I am delighted to announce my latest research paper called “Political Connections of Russian Corporations: Blessing or Curse?“.
Friends in the right places can be a good instrument to exert informal control over an economy, isn’t it? Around a third of Russia’s largest corporations have top government officials as directors. My latest research paper tells you in detail how common are corporate political connections in Russia, whether they are good or bad for Russian companies, and in which way the events in Ukraine affected politicization of the Russian economy.
Keywords: Political Connections, Corporate Governance, Event Study, Stock Returns
Acknowledgement: I acknowledge the Wisconsin Russia Project funded by Carnegie Corporation of New York, and the Center for Russia, East Europe and Central Asia (CREECA) at the University of Wisconsin-Madison (USA); the Visby Program of the Swedish Institute, and the Institute for Russian and Eurasian Studies (IRES) at Uppsala University (Sweden); the Visiting Researchers Program at the Bank of Finland Institute for Economies in Transition (Finland), and the Basic Research Program at Higher School of Economics (Russia) for funding that made this research possible. I would like to thank Svetlana Avdasheva, Professor of Economics at Higher School of Economics (Russia), Scott Gehlbach, Professor of Political Science at the University of Chicago (USA), Ann-Mari Sätre, Associate Professor of Economics at Uppsala University (Sweden), Tom Berglund, Professor at Hanken School of Economics (Finland), Vladimir Gel’man, Professor of Political Science at the University of Helsinki (Finland), Yulia Vymyatnina, Professor of Economics at the European University at Saint Petersburg (Russia), Andrei Panibratov, Professor of Management at Saint Petersburg State University (Russia), Galina Grekova, Doctor of Economic Sciences, and all those people who have been helping me with my research.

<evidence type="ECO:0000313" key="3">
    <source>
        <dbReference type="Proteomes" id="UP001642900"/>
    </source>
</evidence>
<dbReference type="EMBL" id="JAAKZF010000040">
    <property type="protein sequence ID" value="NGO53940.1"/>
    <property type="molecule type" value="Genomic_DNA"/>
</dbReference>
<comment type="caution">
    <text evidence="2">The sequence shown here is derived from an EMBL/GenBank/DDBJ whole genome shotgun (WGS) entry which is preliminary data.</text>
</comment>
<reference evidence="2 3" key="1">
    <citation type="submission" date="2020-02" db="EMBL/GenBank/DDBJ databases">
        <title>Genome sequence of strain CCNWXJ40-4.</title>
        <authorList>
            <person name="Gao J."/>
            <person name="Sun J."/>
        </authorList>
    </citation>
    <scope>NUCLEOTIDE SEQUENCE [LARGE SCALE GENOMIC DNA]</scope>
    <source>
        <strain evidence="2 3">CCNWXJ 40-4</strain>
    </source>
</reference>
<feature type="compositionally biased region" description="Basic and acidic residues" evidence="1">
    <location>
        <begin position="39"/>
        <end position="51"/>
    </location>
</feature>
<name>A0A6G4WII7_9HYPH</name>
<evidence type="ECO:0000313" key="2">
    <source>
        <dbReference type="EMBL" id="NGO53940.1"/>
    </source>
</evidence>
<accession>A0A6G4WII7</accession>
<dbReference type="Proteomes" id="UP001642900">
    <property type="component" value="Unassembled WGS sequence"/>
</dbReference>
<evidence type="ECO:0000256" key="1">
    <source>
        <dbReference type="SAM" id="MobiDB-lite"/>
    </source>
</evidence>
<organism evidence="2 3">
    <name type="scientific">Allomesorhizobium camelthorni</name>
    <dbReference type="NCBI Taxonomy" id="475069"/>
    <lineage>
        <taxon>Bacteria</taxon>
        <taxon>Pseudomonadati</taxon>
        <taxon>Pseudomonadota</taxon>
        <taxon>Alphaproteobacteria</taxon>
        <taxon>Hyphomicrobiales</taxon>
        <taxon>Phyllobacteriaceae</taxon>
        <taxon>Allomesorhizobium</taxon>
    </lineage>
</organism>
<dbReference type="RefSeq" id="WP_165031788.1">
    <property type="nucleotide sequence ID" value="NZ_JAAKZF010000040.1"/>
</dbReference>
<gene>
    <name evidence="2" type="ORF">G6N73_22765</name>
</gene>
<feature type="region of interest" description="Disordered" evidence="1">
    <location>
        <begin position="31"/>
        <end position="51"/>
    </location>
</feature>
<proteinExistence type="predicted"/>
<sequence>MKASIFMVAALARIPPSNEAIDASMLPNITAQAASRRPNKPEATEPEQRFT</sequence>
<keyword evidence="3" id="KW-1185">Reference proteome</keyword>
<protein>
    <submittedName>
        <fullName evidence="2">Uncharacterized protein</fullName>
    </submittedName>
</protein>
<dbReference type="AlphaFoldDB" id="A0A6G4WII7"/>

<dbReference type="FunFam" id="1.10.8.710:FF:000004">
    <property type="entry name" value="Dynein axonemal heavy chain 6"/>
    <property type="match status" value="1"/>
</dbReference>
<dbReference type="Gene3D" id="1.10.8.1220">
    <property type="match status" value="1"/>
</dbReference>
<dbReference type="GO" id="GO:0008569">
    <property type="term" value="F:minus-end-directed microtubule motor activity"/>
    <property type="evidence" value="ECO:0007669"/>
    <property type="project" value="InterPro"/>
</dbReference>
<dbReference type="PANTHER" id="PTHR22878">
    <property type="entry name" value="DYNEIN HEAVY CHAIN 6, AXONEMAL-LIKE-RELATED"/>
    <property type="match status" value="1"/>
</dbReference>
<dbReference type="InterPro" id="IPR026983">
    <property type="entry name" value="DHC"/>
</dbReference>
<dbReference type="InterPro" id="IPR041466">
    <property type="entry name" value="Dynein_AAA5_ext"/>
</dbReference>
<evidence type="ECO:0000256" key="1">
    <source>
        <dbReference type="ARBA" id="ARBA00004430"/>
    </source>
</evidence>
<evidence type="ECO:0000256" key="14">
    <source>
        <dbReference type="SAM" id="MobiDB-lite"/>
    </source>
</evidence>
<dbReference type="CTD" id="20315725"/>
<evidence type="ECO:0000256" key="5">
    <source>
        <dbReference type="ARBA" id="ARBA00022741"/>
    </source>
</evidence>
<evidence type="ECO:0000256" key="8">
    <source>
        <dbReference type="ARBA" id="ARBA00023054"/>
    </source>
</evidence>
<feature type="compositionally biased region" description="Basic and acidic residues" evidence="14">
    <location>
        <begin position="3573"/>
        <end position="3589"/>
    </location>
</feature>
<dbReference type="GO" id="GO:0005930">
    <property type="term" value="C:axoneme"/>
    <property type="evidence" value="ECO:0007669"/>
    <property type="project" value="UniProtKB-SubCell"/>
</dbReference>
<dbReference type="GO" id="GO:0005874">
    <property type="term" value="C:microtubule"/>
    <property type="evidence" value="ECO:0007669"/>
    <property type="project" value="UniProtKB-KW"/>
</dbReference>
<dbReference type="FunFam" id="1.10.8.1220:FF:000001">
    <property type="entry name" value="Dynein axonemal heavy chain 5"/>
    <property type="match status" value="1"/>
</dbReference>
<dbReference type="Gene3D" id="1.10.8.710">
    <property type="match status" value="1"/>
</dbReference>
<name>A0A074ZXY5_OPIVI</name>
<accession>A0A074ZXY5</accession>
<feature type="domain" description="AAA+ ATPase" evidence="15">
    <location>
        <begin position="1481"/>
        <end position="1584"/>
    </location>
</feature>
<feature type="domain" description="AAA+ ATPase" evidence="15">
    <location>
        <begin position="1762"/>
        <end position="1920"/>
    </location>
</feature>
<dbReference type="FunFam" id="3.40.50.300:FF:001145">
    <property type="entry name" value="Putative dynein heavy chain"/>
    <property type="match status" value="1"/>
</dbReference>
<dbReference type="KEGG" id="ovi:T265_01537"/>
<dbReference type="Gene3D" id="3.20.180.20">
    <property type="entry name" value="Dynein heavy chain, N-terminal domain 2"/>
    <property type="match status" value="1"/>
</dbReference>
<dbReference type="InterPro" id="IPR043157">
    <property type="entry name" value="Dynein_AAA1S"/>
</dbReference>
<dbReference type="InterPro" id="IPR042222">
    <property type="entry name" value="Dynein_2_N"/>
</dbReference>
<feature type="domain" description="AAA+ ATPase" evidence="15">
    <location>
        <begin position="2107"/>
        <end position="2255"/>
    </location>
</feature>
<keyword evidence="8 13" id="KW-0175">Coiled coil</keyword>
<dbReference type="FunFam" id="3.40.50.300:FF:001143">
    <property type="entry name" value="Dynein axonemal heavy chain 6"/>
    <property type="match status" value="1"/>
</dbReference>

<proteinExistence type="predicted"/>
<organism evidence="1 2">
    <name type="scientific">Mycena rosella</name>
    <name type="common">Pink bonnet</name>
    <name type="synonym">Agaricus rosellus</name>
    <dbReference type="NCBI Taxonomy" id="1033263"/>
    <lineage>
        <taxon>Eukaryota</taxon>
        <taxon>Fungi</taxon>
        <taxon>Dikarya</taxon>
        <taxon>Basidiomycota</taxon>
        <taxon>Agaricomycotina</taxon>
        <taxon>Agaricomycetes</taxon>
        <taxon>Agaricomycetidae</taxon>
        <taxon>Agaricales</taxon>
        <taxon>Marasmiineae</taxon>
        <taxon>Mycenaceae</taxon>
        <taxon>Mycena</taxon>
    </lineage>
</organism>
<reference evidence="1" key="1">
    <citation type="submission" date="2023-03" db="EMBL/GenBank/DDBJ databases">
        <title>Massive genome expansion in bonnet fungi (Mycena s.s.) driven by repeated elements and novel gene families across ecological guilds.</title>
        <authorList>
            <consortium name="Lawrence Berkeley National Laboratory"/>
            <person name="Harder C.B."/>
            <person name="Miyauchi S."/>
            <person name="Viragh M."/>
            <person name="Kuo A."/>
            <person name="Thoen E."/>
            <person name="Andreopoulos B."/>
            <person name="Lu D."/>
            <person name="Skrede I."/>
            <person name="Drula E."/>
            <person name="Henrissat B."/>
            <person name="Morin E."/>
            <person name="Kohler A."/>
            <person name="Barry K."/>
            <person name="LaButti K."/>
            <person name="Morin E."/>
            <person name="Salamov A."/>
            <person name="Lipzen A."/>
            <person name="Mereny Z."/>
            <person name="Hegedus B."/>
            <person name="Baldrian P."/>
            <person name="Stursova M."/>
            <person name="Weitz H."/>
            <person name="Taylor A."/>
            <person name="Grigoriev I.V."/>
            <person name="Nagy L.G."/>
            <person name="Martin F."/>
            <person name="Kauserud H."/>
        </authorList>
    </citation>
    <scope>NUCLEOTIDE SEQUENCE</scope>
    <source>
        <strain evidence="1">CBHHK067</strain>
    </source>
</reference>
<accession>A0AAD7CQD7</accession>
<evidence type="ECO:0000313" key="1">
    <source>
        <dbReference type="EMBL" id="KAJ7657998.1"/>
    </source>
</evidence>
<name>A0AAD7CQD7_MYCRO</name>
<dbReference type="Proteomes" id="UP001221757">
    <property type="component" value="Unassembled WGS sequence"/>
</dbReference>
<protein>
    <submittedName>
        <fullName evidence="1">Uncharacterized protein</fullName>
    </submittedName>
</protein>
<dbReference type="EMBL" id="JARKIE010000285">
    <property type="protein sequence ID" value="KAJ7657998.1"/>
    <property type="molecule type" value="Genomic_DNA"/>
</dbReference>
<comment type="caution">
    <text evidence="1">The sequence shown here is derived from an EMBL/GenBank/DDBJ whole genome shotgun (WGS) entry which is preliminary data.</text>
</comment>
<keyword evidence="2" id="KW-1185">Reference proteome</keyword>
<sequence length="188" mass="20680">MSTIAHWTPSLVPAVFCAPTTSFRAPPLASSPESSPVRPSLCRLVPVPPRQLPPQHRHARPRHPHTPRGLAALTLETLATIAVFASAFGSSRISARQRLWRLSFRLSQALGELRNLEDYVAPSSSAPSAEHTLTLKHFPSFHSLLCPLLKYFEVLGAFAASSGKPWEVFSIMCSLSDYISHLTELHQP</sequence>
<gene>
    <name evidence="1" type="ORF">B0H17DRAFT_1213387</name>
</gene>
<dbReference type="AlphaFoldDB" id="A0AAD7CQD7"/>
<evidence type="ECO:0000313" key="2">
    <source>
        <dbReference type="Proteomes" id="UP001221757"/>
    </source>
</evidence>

Your feedback is highly important for me!